As the Ukrainians marched unarmed toward the base, about a dozen Russian soldiers told them not to approach, then fired several shots into the air and said they would shoot the Ukrainians if they continued toward them.

The Ukrainian troops vowed to hold whatever ground they had left on the Belbek base. "We are worried, but we will not give up our base," said Capt. Nikolai Syomko, an air force radio electrician holding an AK-47.

Amid the tensions, the Russian military test-fired a Topol intercontinental ballistic missile. Fired from a launch pad in southern Russia, it hit a designated target on a range leased by Russia from Kazakhstan.

The new Ukrainian leadership in Kiev, which Mr. Putin does not recognize, has accused Moscow of a military invasion in Crimea, which the Russian leader denied.

Ukraine's prime minister expressed hope that a negotiated solution could be found. Arseniy Yatsenyuk told a news conference that both governments were gradually beginning to talk again. "We hope that Russia will understand its responsibility in destabilizing the security situation in Europe, that Russia will realize that Ukraine is an independent state, and that Russian troops will leave the territory of Ukraine," he said.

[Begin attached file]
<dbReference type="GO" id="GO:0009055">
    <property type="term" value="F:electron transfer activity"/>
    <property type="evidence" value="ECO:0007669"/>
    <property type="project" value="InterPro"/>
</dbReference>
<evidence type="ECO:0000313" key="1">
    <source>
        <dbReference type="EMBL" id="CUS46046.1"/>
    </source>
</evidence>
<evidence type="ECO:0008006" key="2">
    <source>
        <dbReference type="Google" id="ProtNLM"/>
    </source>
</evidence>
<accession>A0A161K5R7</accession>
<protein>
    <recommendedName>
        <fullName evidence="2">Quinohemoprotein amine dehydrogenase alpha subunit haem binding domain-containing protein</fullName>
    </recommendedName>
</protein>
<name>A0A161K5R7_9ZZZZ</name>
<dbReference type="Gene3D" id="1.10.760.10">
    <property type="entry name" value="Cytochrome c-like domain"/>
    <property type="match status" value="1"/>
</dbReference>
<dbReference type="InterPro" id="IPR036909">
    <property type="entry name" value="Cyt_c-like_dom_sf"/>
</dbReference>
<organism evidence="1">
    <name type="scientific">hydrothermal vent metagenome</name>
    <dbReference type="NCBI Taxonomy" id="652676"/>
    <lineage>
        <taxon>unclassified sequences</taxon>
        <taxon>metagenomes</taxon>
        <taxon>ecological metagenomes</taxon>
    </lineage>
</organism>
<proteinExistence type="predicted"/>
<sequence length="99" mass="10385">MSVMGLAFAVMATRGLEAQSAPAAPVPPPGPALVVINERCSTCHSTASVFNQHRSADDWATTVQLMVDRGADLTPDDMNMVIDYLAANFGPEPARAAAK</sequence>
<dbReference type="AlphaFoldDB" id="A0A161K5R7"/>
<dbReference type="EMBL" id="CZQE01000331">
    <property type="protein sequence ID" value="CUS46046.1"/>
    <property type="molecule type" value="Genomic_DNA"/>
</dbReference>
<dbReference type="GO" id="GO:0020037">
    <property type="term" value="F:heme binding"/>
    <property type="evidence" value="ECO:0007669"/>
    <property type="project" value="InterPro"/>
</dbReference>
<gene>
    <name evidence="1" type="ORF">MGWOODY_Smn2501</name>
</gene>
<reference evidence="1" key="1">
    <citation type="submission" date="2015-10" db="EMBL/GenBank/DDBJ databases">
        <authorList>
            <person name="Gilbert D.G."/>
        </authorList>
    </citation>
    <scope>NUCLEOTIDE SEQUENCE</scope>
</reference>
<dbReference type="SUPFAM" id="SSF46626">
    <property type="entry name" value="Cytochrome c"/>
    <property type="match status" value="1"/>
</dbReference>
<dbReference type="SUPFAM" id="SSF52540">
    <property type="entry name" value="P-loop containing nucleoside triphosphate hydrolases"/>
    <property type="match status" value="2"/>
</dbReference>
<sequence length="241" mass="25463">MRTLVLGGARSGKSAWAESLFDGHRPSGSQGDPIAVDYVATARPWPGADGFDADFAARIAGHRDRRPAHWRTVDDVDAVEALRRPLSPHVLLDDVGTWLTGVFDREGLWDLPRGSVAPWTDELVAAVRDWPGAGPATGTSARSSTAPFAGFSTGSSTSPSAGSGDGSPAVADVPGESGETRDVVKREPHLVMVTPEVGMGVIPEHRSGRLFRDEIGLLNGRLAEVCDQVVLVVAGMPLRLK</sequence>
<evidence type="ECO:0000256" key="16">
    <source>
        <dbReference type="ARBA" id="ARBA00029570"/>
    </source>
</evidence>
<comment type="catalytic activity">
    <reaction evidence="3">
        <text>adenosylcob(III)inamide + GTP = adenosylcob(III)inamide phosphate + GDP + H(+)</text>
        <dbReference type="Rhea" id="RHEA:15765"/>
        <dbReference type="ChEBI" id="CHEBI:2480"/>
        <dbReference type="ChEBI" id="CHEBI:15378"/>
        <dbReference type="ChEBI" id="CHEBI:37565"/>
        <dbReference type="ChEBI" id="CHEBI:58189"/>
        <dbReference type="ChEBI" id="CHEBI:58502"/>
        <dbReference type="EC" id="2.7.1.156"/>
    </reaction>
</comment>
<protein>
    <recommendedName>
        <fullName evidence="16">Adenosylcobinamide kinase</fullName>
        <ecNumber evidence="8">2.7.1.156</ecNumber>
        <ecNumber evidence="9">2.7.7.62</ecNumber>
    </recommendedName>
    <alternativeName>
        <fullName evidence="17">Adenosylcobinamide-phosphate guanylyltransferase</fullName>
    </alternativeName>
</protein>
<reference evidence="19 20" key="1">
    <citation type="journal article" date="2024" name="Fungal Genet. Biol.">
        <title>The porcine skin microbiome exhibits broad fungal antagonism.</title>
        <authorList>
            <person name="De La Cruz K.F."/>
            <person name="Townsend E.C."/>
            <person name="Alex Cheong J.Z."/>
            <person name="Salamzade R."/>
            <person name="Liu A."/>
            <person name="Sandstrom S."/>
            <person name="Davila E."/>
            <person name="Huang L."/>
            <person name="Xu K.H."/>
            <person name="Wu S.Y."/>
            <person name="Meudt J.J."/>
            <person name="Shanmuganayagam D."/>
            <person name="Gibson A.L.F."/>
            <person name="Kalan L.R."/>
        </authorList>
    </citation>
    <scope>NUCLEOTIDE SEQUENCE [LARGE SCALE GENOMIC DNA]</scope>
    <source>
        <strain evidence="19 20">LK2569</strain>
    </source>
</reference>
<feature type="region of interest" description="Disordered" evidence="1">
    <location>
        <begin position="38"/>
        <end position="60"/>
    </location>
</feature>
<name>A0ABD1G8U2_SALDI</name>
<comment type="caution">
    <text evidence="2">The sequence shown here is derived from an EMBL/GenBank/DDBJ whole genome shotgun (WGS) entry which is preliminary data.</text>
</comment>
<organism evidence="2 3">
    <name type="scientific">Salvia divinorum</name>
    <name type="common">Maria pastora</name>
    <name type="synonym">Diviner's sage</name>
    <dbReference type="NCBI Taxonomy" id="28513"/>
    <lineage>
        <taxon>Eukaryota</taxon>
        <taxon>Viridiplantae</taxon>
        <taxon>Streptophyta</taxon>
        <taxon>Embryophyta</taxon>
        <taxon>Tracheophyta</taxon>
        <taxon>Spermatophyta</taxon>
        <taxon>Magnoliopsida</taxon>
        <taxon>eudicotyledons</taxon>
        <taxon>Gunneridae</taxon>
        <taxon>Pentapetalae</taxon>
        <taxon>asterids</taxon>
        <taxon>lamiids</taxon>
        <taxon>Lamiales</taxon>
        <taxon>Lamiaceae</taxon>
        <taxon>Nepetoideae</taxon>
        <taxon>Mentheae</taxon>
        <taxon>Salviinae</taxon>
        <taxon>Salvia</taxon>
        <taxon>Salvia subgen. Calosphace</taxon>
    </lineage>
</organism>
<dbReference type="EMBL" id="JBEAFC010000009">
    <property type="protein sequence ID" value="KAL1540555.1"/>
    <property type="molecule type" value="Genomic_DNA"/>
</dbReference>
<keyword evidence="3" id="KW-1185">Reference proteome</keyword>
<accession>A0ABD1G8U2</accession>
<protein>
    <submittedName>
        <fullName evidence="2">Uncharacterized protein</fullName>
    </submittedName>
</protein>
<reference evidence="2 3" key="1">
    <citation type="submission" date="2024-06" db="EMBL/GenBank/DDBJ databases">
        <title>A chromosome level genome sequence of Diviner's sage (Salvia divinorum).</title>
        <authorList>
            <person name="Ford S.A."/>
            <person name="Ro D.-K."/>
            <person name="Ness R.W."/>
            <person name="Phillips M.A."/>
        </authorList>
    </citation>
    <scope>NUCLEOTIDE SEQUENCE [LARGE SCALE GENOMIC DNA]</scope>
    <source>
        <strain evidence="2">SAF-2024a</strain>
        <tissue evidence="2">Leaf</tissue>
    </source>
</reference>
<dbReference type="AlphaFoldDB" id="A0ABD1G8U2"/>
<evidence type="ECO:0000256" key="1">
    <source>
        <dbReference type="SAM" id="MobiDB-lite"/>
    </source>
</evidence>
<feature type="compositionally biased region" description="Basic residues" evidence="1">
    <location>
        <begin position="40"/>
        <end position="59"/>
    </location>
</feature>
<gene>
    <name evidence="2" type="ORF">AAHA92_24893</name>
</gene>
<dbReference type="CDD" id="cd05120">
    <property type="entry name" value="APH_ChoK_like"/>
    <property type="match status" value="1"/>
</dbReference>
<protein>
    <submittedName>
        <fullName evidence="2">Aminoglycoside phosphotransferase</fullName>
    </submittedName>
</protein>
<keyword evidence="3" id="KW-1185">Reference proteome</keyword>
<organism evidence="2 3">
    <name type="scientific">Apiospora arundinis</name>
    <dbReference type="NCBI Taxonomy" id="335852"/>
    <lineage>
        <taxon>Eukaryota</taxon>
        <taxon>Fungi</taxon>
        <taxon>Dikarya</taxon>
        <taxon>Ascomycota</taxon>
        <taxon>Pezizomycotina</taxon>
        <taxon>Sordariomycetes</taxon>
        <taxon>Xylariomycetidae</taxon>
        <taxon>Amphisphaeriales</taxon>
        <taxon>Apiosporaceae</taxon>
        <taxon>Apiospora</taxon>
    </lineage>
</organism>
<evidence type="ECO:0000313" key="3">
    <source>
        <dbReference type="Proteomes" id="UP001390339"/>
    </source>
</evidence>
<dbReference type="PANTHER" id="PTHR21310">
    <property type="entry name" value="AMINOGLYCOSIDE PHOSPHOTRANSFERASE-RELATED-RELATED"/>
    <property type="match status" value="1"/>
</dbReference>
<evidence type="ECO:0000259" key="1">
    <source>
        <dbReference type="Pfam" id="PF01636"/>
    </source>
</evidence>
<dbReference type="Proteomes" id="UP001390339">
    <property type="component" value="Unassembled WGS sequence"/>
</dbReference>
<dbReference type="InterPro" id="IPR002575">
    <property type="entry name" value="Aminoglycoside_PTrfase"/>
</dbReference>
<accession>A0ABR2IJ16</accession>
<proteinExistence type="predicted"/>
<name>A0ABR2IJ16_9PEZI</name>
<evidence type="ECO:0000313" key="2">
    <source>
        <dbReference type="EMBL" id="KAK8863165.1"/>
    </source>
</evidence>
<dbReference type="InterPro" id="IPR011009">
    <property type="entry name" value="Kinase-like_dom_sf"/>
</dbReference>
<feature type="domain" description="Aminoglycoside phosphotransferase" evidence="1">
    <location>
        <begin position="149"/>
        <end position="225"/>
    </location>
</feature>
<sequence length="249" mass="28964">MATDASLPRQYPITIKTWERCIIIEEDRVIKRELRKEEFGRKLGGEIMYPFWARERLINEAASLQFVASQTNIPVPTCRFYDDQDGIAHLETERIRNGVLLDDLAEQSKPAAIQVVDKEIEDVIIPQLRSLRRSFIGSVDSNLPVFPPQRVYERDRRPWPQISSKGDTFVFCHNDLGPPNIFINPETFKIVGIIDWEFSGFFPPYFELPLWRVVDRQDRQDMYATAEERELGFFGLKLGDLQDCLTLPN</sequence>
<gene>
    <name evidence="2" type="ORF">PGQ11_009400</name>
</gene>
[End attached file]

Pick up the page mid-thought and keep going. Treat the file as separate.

In his hour-long meeting with reporters, Mr. Putin said Russia had no intention of annexing Crimea, while insisting that its residents have the right to determine the region's status in a referendum later this month. Tensions "have been settled," he declared.


Join the conversation:

Commenting policy | How to report abuse
To report inappropriate comments, abuse and/or repeat offenders, please send an email to socialmedia@post-gazette.com and include a link to the article and a copy of the comment. Your report will be reviewed in a timely manner. Thank you.
Commenting policy | How to report abuse

Advertisement
Advertisement
Advertisement

You have 2 remaining free articles this month

Try unlimited digital access

If you are an existing subscriber,
link your account for free access. Start here

You’ve reached the limit of free articles this month.

To continue unlimited reading

If you are an existing subscriber,
link your account for free access. Start here